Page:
NEW DELHI: Taking their bilateral ties to new heights, India and Australia today inked a landmark civil nuclear deal that will pave way for Canberra to supply uranium to the energy-starved country even as the two sides decided to step up cooperation in defence, security and trade.
The nuclear pact was signed following a meeting between Prime Minister Narendra Modi and his Australian counterpart Tony Abbott during which the two leaders deliberated on crucial bilateral, regional and international issues including the situation in Iraq, Afghanistan and Ukraine.
Welcoming signing of the agreement, Modi said it was a “historic milestone” in bilateral relationship.
“It is a reflection of a new level of mutual trust and confidence in our relationship and will open a new chapter in our bilateral cooperation. It will support India’s efforts to fuel its growth with clean energy and minimise the carbon footprint of its growth,” he said at a joint press briefing with Abbott.
Australia has about a third of the world’s recoverable uranium resources and exports nearly 7,000 tonnes of it a year. India and Australia had launched talks on uranium sales in 2012 after Canberra lifted a long-time ban on exporting the valuable yellow cake to Delhi to meet its ambitious nuclear energy programme.
Aimed at promoting cooperation in the field peaceful uses of nuclear energy, the agreement recognises India’s commitment to and use of nuclear energy with a view to achieving sustainable development and strengthening energy security.
“Australia can play the role of a long-term reliable supplies of uranium to India. It provides for supply of uranium, production of radio isotopes, nuclear safety and other areas of cooperation,” as per the pact details.
Today’s pact is significant given that Indian nuclear plants generate around 4680 MW of electricity, of which the 2840 MW was from indigenous uranium while 1840 MW was from imported fuel.
On his part, Abbott termed the day as “remarkable” for him as well as for Indo-Aus ties and said Australia “trusts India to do the right thing (in the nuclear area) as it has been doing in other areas” and his country was happy to help in meeting energy demand of 1.2 billion-strong India.
The two prime ministers directed the negotiators to conclude the administrative arrangements pertaining to the civil nuclear pact at an early date. According to officials, it may take up to two years for India to receive the first consignment of uranium from Australia.
The civil nuclear deal is among the four pacts signed – Cooperation in Technical Vocational Education and Training (TVET) as also in Water Resources Management and sports.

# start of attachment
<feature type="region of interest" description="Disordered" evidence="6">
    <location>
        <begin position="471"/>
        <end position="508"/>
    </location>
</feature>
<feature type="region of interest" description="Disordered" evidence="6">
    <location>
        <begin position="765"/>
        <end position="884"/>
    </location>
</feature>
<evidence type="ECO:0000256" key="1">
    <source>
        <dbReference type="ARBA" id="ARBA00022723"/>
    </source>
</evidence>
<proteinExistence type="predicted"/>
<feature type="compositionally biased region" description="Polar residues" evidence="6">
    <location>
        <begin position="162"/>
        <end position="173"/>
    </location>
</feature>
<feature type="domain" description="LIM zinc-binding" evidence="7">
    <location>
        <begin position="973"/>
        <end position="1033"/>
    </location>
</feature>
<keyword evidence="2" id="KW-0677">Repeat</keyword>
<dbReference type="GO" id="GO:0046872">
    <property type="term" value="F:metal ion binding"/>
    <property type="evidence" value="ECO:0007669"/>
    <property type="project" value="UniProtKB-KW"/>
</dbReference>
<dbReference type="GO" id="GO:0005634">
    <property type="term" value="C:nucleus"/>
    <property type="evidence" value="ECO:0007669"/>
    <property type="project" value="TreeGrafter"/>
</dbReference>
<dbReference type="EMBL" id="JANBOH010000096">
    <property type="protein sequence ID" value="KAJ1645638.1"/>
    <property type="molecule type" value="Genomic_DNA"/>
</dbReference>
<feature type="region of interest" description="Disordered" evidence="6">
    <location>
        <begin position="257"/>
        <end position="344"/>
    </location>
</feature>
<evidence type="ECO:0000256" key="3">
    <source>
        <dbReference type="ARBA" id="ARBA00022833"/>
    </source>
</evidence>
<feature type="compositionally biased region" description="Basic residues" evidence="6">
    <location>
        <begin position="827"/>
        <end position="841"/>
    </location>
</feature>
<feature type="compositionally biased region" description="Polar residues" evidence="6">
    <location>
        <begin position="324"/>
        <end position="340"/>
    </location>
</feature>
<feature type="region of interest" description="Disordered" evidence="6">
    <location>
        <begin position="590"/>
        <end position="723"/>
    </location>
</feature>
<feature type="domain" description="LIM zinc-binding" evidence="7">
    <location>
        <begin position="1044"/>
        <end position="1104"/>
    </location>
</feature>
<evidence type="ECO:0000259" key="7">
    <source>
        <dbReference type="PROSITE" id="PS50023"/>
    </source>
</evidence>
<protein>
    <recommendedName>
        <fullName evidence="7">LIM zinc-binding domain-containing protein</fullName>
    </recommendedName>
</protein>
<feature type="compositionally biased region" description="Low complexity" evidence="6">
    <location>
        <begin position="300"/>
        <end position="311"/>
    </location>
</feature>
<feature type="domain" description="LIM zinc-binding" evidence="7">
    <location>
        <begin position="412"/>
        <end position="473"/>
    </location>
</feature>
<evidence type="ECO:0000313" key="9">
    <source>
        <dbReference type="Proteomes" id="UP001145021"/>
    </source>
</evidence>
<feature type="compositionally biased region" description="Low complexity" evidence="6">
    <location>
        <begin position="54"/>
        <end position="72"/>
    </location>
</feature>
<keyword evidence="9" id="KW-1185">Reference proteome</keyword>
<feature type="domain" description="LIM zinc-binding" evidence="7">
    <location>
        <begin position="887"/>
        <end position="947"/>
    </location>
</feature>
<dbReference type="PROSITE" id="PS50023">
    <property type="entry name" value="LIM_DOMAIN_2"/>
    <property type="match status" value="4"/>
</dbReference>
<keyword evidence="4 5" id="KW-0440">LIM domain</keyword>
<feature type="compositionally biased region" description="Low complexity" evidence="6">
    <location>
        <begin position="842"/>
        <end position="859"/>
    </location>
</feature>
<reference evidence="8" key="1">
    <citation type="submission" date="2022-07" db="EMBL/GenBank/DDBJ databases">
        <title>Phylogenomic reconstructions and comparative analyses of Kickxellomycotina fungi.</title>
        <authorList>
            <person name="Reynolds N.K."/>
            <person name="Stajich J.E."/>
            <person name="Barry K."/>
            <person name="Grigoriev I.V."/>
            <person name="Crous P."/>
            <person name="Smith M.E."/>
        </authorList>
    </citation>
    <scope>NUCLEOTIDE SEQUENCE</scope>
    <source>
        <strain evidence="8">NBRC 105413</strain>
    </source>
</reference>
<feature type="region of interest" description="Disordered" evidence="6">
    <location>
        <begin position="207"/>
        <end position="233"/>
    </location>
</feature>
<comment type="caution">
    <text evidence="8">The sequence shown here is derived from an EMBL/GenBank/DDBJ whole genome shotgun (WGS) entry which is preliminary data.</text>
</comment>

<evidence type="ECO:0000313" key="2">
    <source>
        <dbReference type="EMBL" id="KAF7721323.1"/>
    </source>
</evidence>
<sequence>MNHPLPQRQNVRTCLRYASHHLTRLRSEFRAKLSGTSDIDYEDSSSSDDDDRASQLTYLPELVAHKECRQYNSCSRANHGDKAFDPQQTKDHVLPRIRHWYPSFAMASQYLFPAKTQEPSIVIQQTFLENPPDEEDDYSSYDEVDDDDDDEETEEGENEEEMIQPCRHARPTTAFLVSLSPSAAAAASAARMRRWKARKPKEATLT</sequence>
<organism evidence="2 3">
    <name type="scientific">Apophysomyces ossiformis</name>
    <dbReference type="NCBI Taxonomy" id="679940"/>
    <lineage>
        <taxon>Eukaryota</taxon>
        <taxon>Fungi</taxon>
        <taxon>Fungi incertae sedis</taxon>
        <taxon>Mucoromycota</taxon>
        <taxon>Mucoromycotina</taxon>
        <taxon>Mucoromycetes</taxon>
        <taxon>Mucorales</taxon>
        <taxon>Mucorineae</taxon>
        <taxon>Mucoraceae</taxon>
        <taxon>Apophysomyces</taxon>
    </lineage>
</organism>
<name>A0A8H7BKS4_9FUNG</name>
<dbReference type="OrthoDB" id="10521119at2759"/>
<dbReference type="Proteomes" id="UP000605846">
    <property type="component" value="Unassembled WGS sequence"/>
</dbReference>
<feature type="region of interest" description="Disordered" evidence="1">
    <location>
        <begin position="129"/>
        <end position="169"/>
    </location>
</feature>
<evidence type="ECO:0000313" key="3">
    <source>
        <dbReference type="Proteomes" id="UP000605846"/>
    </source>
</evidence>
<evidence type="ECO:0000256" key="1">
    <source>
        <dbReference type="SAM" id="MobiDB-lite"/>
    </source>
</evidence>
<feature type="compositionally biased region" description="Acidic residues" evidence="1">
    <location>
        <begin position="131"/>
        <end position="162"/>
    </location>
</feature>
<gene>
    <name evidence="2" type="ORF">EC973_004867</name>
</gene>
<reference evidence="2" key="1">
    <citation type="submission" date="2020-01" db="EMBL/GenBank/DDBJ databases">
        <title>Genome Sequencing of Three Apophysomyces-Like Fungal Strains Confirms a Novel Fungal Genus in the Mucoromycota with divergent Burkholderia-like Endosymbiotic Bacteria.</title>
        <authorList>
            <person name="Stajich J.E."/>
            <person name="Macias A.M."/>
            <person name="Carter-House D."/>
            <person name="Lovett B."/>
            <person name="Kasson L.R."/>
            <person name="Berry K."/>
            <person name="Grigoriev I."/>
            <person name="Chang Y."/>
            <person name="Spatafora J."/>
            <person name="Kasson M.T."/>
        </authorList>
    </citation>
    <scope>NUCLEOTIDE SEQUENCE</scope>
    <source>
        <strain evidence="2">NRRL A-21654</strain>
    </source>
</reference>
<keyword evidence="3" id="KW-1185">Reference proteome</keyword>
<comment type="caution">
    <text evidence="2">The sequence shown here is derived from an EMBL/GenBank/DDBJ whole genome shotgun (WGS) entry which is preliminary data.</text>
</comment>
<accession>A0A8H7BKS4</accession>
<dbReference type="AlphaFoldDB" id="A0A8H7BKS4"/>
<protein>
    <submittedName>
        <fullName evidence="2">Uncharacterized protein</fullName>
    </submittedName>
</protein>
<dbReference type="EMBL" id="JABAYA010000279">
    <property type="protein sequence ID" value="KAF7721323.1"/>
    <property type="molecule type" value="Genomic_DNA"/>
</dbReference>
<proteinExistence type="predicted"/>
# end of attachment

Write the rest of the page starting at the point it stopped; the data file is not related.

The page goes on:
Noting that Australia has received commitments from India that uranium supplied by it would not be used in Indian nuclear weapons or be used to quarantine Indian domestic supplies of uranium for nuclear weapons, Abbott has said “India has an absolutely impeccable non-proliferation record and India has been a model international citizen.”
Noting that India wishes to deepen its relations further with Australia, Modi said, “Australia can make a very important contribution to India’s development. India is a resource-constrained country and can meet a considerable part of its requirements from Australia, a country blessed with abundant natural resources.”
“There are enormous possibilities in the area of manufacturing and infrastructure. In the coming years, India can emerge as a major source of highly skilled human resources,” he said, adding that Abbott has assured him of speedy clearances for the Indian companies wish to invest in Australia.
India and Australia must not only work together with a sense of priority to promote peace and prosperity in Asia, Pacific and Indian Ocean Region, but also take on the responsibility of bringing together all other countries in this endeavour, Modi said, adding “We will also increase our security cooperation to counter terrorism, cyber threats and other security challenges.”
India will also join in the commemoration of 100 years of the World War one, in which soldiers of the two countries fought together, he said.
Noting that there has not been any prime ministerial visit from India since 1986, Modi said, “I have accepted Prime Minister Abbott’s invitation to pay a bilateral visit to Australia after the G20 Summit. We will try and meet each other at every available opportunity…
“We will also increase our consultation and coordination in important forums like the Indian Ocean Region Association and East Asia Summit.”. Modi also noted that the two countries will hold their first bilateral naval exercise in 2015 and said they intend to enhance the exercises in the coming years.
He also talked about fresh funding for the Australia India Strategic Research Fund, which supports research activities in areas like clean energy, water, health, environment and food processing.
Abbott, who is on a two-day visit, landed in Mumbai early yesterday where he held extensive meetings with business leaders and select Indian CEOs.
Noting that India and Australia were bound by “strongly convergent” trade and strategic interests, the visiting dignitary has said, “We do need to invest more time and effort into the trade and investment relationship with India.”
The two-way trade was worth around 15 billion dollars but the aim was to substantially grow this figure, the Australian leader said.
He also maintained that India has proved that economic transformation is quite compatible with robust free speech, independent courts, and democratic checks and balances on government.
“The election of new governments opens new possibilities for both our countries. Australia is ‘open for business’ – Prime Minister Modi is inviting the world to, ‘come, make in India’,” he said.
After being accorded a ceremonial reception at Rashtrapati Bhavan in the morning, Abbott laid wreaths at Rajghat and India Gate before meeting Modi at Hyderabad House in the evening.–PTI